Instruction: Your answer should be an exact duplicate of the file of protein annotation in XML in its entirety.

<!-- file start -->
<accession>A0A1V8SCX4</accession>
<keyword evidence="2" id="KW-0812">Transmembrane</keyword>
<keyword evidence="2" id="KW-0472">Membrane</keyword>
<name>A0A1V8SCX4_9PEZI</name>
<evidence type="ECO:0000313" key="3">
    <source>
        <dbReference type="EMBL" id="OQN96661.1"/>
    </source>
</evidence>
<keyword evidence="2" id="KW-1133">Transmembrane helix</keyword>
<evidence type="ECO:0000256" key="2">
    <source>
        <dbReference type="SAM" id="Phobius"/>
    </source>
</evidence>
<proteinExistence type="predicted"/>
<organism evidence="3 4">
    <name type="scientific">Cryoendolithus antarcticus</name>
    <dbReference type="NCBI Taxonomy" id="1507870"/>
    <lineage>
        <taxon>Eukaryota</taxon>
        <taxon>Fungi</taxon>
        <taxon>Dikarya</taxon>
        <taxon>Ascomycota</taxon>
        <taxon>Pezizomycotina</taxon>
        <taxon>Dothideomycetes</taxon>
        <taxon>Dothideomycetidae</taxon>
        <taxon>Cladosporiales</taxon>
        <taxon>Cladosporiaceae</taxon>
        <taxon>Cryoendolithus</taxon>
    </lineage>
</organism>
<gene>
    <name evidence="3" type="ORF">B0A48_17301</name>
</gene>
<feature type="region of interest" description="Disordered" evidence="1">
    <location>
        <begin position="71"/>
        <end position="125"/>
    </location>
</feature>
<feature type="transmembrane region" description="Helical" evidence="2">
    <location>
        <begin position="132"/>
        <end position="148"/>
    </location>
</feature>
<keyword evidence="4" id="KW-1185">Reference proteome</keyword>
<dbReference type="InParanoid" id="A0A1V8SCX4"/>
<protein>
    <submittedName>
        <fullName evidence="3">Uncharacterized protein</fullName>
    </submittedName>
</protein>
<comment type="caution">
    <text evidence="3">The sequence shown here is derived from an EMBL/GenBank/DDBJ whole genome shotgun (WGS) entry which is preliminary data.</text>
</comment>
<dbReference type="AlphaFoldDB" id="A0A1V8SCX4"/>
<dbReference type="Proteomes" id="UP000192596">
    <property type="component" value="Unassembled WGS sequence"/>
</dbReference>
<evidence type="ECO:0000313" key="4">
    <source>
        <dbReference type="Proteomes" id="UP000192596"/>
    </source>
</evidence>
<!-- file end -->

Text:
<accession>A0A1V8SCX4</accession>
<keyword evidence="2" id="KW-0812">Transmembrane</keyword>
<keyword evidence="2" id="KW-0472">Membrane</keyword>
<name>A0A1V8SCX4_9PEZI</name>
<evidence type="ECO:0000313" key="3">
    <source>
        <dbReference type="EMBL" id="OQN96661.1"/>
    </source>
</evidence>
<keyword evidence="2" id="KW-1133">Transmembrane helix</keyword>
<evidence type="ECO:0000256" key="2">
    <source>
        <dbReference type="SAM" id="Phobius"/>
    </source>
</evidence>
<proteinExistence type="predicted"/>
<organism evidence="3 4">
    <name type="scientific">Cryoendolithus antarcticus</name>
    <dbReference type="NCBI Taxonomy" id="1507870"/>
    <lineage>
        <taxon>Eukaryota</taxon>
        <taxon>Fungi</taxon>
        <taxon>Dikarya</taxon>
        <taxon>Ascomycota</taxon>
        <taxon>Pezizomycotina</taxon>
        <taxon>Dothideomycetes</taxon>
        <taxon>Dothideomycetidae</taxon>
        <taxon>Cladosporiales</taxon>
        <taxon>Cladosporiaceae</taxon>
        <taxon>Cryoendolithus</taxon>
    </lineage>
</organism>
<gene>
    <name evidence="3" type="ORF">B0A48_17301</name>
</gene>
<feature type="region of interest" description="Disordered" evidence="1">
    <location>
        <begin position="71"/>
        <end position="125"/>
    </location>
</feature>
<feature type="transmembrane region" description="Helical" evidence="2">
    <location>
        <begin position="132"/>
        <end position="148"/>
    </location>
</feature>
<keyword evidence="4" id="KW-1185">Reference proteome</keyword>
<dbReference type="InParanoid" id="A0A1V8SCX4"/>
<protein>
    <submittedName>
        <fullName evidence="3">Uncharacterized protein</fullName>
    </submittedName>
</protein>
<comment type="caution">
    <text evidence="3">The sequence shown here is derived from an EMBL/GenBank/DDBJ whole genome shotgun (WGS) entry which is preliminary data.</text>
</comment>
<dbReference type="AlphaFoldDB" id="A0A1V8SCX4"/>
<dbReference type="Proteomes" id="UP000192596">
    <property type="component" value="Unassembled WGS sequence"/>
</dbReference>
<evidence type="ECO:0000313" key="4">
    <source>
        <dbReference type="Proteomes" id="UP000192596"/>
    </source>
</evidence>